- Space to the USEC remains steady; however, schedule delays have occurred due to terminal congestion at destination.
- Equipment remains a challenge at smaller Indian ports in the South and South-East as well as inland container depots (ICDs). Carriers are encouraging shippers use of their own origin carriage services to mitigate equipment shortages. Equipment is normalized at key ports such as Nhava Sheva and Mundra.
North America → Asia
- Vessel arrivals and available capacity remain fluid for USWC POLs. USEC capacity has been more readily available; Deteriorating schedule integrity, There continues to be void sailings and delays in schedules creating significant challenges with posted earliest return dates and vessel cut-offs at the port.
- Rates There have been a few GRI advisories posted for early February specific to transshipment ports as well as Oceania destinations.
- Equipment Deficits on containers and chassis continue to plague IPI origins. Availability for standard equipment at ports has not been an issue, but any special equipment is hard to come by.
- Recommendation Please place bookings 4 to 6 weeks in advance to secure your equipment and vessel space.
North America → Europe
- There is available capacity on the TAEB trade from the US East and Gulf Coasts. US West Coast service to Europe is extremely tight due to void sailings and skipped ports caused by systematic delays. Multiple TAEB service strings continue to omit the port of Savannah and are calling Charleston or Jacksonville instead, due to the significant congestion issues at the port of Savannah.
- Rates January rate levels to remain steady through the month.
- Equipment Deficits are still plaguing IPI origins. Availability for standard equipment at ports has not been an issue, but any special equipment is hard to come by.
- Please place bookings 3 to 4 weeks in advance for East Coast/Gulf sailings and 6 weeks for Pacific Coast sailings.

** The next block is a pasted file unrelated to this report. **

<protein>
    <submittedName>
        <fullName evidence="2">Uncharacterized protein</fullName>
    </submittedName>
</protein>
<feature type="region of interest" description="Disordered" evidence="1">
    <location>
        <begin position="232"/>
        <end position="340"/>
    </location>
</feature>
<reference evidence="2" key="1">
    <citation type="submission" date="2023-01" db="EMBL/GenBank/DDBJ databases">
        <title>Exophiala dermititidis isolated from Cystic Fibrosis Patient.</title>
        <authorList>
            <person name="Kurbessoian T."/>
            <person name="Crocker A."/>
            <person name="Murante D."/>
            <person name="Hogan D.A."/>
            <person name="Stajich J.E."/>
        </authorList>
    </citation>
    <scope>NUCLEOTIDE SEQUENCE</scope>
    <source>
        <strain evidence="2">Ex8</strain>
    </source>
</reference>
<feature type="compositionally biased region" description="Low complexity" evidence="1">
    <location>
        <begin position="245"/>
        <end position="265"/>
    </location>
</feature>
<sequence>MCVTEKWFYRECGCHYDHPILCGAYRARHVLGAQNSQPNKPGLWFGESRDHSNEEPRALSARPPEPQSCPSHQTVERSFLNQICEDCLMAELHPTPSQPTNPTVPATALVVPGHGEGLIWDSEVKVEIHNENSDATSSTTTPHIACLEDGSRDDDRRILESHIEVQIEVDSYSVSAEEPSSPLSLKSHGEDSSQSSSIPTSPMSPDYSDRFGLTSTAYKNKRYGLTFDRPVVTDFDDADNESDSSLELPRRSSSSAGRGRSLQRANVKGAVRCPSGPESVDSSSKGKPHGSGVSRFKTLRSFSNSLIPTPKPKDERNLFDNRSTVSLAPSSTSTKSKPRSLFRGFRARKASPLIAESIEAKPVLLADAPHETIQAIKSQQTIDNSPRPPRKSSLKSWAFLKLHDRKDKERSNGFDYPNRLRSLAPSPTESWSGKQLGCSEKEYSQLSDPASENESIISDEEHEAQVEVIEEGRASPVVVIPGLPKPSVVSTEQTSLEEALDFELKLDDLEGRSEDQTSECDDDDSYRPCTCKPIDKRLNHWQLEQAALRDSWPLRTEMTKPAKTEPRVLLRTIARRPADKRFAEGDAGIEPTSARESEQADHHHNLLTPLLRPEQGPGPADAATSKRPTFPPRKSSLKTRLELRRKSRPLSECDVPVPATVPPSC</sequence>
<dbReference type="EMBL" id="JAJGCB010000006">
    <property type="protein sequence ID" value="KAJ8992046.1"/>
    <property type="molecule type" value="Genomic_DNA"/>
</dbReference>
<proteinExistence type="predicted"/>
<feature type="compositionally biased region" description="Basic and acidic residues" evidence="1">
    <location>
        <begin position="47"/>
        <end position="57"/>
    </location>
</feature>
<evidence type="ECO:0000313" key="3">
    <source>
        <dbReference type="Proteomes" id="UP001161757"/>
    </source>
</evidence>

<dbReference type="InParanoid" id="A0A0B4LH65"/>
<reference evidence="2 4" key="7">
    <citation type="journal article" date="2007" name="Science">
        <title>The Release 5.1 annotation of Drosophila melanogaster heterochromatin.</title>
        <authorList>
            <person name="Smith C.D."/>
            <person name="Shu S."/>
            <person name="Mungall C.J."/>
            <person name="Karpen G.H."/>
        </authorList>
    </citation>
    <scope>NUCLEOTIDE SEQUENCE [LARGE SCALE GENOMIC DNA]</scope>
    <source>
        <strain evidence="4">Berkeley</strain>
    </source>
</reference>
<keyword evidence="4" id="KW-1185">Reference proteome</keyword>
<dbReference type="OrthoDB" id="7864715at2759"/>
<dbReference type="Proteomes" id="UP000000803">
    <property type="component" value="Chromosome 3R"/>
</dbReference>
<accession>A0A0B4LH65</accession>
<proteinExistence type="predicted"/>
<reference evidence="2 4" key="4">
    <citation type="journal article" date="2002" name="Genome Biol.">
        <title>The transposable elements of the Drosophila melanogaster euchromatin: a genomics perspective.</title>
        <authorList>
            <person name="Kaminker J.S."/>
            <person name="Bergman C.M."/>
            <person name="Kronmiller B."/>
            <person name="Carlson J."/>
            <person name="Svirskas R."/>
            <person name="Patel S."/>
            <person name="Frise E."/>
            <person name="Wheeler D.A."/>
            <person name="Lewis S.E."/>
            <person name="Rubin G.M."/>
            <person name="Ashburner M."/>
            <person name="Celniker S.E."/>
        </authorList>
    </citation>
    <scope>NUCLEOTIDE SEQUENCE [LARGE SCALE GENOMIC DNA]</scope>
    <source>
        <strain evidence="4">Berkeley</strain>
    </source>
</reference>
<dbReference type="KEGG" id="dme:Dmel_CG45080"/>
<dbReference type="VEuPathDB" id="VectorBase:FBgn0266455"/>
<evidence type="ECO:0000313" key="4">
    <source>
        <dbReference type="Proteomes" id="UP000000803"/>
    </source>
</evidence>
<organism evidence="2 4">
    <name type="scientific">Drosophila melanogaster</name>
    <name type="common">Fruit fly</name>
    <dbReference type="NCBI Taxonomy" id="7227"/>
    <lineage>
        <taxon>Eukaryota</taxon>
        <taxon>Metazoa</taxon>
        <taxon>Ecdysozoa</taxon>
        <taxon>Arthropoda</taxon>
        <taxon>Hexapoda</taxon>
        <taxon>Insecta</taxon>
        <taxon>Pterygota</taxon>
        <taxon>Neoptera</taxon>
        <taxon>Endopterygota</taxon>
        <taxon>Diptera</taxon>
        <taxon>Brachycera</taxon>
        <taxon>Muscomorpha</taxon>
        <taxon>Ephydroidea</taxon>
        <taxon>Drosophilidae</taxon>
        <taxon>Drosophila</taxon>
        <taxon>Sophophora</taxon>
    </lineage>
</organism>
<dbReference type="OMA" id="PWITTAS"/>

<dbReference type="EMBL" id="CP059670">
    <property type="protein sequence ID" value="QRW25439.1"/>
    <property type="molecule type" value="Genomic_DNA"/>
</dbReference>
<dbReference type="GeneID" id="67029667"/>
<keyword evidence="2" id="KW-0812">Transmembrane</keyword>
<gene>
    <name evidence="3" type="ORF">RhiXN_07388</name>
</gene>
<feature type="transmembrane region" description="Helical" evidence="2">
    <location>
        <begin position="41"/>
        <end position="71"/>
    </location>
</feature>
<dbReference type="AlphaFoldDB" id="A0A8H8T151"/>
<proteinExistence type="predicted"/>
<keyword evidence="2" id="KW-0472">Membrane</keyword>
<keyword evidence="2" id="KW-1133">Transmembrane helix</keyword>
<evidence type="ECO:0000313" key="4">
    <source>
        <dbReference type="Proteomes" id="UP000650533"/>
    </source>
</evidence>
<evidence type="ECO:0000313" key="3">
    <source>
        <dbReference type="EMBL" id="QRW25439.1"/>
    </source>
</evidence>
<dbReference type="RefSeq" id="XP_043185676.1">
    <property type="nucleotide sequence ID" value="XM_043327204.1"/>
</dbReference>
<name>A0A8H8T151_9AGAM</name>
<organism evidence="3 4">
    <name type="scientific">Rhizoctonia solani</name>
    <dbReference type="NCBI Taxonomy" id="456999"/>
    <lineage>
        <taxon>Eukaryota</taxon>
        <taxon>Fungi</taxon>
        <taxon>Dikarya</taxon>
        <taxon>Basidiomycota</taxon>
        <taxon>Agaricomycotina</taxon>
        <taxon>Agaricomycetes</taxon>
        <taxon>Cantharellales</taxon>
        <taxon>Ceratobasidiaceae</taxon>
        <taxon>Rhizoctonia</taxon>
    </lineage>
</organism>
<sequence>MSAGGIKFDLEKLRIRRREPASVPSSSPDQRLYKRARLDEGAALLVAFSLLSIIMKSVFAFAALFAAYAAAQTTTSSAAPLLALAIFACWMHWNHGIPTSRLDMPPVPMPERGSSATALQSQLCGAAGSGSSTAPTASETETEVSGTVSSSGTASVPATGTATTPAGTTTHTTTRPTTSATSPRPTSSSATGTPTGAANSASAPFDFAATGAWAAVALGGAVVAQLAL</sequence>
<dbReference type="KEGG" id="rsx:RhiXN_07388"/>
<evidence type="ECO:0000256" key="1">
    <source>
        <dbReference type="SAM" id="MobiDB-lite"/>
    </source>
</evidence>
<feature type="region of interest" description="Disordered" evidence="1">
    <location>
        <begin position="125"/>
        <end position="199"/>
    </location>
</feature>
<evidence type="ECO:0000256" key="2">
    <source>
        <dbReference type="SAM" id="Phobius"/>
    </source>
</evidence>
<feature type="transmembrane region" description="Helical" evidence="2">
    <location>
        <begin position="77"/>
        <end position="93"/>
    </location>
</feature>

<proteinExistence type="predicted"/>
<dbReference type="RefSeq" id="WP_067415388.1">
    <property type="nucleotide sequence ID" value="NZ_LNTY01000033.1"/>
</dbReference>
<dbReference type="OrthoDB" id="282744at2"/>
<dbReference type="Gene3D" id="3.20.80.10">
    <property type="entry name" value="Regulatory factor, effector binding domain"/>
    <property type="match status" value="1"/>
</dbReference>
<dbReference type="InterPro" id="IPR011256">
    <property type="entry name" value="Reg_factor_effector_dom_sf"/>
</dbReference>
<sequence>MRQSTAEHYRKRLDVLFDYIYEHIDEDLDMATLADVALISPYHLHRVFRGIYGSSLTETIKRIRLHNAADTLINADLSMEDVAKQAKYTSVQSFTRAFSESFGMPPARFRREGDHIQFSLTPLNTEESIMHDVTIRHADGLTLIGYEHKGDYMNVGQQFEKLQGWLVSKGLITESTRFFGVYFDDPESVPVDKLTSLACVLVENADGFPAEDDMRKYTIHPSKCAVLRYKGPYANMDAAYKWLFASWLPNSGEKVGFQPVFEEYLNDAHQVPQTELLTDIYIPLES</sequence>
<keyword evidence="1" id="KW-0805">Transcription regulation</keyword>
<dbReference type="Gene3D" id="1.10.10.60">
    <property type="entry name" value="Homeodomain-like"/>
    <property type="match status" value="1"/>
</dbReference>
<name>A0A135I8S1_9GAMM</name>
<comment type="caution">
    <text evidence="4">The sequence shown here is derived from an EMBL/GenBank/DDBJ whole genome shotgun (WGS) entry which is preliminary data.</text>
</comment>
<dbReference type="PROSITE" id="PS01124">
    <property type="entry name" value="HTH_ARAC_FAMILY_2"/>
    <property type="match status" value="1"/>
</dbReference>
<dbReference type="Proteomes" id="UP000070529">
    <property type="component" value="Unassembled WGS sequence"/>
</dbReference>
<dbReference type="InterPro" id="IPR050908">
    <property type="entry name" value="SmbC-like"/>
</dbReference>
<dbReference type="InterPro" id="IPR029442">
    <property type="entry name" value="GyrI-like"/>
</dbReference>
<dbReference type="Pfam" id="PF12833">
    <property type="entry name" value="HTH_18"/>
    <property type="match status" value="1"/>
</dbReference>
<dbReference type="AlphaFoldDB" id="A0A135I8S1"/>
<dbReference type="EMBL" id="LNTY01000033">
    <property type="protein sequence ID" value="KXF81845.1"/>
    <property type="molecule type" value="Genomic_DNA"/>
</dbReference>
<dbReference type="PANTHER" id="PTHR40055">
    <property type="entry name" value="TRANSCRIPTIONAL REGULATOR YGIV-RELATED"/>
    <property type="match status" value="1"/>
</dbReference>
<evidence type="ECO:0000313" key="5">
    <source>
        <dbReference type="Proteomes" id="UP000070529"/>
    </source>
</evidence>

Air Freight Market Update
- N. China: The market is fairly quiet for the week, and carriers are eager for volume. However, due to Covid issues in Hong Kong, it is possible that some cargo will be routed through North China and may lead to an increase in demand in the second half of January.
- S. China: Numerous flights on the TPEB lane ex-South China were cancelled in Week 1 with possible extensions into Weeks 2 and 3 after airline crew members tested positive for Covid-19. For the FEWB market, rates have decreased this week and market capacity is relatively sufficient compared to the prior week. Destination terminal congestion has improved due to the drop in demand from the holiday period.
- Taiwan: Demand started off low in the market, but is starting to pick up before the Lunar New Year holiday. Space to SFO continues to be in high demand.
- SE Asia: Demand ex-Vietnam has dropped slightly after the holiday period with TPEB rates showing a decreasing trend. Carriers still prefer shipments with loose cartons over pallets. For Thailand, most factories resumed production this week. Demand ex-BKK is picking up but is still below volumes from the previous month. Some airlines have also slightly reduced rates from the week prior.
- Demand remains to be calm this week, and the rates have fallen slightly into all N.America destinations. We do expect the slack demand to pick up again in the coming weeks.
- No changes to capacity this week. Omicron is resulting in a few flight cancellations, but there is enough capacity in the market to meet the slack demand.